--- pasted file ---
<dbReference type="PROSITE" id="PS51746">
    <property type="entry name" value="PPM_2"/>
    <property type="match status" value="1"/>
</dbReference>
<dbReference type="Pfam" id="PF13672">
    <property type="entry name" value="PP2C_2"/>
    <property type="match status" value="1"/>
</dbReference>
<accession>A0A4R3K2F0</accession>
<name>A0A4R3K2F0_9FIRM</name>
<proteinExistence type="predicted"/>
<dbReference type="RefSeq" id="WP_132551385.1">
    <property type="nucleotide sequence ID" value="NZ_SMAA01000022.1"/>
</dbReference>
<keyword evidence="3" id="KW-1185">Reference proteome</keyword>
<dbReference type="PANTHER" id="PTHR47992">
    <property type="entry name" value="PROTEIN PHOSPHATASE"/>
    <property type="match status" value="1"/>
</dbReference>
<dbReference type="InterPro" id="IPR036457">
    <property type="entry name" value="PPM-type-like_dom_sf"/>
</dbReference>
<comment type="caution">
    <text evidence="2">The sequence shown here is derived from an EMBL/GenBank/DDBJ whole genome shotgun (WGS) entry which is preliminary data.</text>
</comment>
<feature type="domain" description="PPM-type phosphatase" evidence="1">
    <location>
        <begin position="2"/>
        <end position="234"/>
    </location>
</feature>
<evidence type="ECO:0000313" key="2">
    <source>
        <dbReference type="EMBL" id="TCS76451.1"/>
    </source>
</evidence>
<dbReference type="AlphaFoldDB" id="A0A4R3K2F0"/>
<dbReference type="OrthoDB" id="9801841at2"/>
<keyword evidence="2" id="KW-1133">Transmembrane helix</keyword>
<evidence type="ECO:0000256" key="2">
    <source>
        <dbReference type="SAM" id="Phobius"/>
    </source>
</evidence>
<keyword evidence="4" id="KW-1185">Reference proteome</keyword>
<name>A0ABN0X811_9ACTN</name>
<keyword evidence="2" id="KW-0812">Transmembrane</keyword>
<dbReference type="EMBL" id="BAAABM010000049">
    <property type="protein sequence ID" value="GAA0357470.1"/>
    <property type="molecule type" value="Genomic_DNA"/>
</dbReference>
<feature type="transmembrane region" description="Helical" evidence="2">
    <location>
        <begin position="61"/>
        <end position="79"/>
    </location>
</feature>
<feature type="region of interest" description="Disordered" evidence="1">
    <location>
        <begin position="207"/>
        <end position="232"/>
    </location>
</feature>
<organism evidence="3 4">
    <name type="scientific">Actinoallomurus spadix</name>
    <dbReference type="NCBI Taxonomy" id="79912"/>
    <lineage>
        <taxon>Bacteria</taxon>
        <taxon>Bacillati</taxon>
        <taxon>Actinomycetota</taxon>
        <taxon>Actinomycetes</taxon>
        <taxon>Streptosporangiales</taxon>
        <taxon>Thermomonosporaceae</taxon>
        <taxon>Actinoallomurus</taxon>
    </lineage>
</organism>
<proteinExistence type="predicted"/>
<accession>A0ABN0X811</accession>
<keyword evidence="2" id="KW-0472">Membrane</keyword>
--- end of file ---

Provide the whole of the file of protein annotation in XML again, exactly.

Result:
<dbReference type="PROSITE" id="PS51746">
    <property type="entry name" value="PPM_2"/>
    <property type="match status" value="1"/>
</dbReference>
<dbReference type="Pfam" id="PF13672">
    <property type="entry name" value="PP2C_2"/>
    <property type="match status" value="1"/>
</dbReference>
<accession>A0A4R3K2F0</accession>
<name>A0A4R3K2F0_9FIRM</name>
<proteinExistence type="predicted"/>
<dbReference type="RefSeq" id="WP_132551385.1">
    <property type="nucleotide sequence ID" value="NZ_SMAA01000022.1"/>
</dbReference>
<keyword evidence="3" id="KW-1185">Reference proteome</keyword>
<dbReference type="PANTHER" id="PTHR47992">
    <property type="entry name" value="PROTEIN PHOSPHATASE"/>
    <property type="match status" value="1"/>
</dbReference>
<dbReference type="InterPro" id="IPR036457">
    <property type="entry name" value="PPM-type-like_dom_sf"/>
</dbReference>
<comment type="caution">
    <text evidence="2">The sequence shown here is derived from an EMBL/GenBank/DDBJ whole genome shotgun (WGS) entry which is preliminary data.</text>
</comment>
<feature type="domain" description="PPM-type phosphatase" evidence="1">
    <location>
        <begin position="2"/>
        <end position="234"/>
    </location>
</feature>
<evidence type="ECO:0000313" key="2">
    <source>
        <dbReference type="EMBL" id="TCS76451.1"/>
    </source>
</evidence>
<dbReference type="AlphaFoldDB" id="A0A4R3K2F0"/>
<dbReference type="OrthoDB" id="9801841at2"/>
<keyword evidence="2" id="KW-1133">Transmembrane helix</keyword>
<evidence type="ECO:0000256" key="2">
    <source>
        <dbReference type="SAM" id="Phobius"/>
    </source>
</evidence>
<keyword evidence="4" id="KW-1185">Reference proteome</keyword>
<name>A0ABN0X811_9ACTN</name>
<keyword evidence="2" id="KW-0812">Transmembrane</keyword>
<dbReference type="EMBL" id="BAAABM010000049">
    <property type="protein sequence ID" value="GAA0357470.1"/>
    <property type="molecule type" value="Genomic_DNA"/>
</dbReference>
<feature type="transmembrane region" description="Helical" evidence="2">
    <location>
        <begin position="61"/>
        <end position="79"/>
    </location>
</feature>
<feature type="region of interest" description="Disordered" evidence="1">
    <location>
        <begin position="207"/>
        <end position="232"/>
    </location>
</feature>
<organism evidence="3 4">
    <name type="scientific">Actinoallomurus spadix</name>
    <dbReference type="NCBI Taxonomy" id="79912"/>
    <lineage>
        <taxon>Bacteria</taxon>
        <taxon>Bacillati</taxon>
        <taxon>Actinomycetota</taxon>
        <taxon>Actinomycetes</taxon>
        <taxon>Streptosporangiales</taxon>
        <taxon>Thermomonosporaceae</taxon>
        <taxon>Actinoallomurus</taxon>
    </lineage>
</organism>
<proteinExistence type="predicted"/>
<accession>A0ABN0X811</accession>
<keyword evidence="2" id="KW-0472">Membrane</keyword>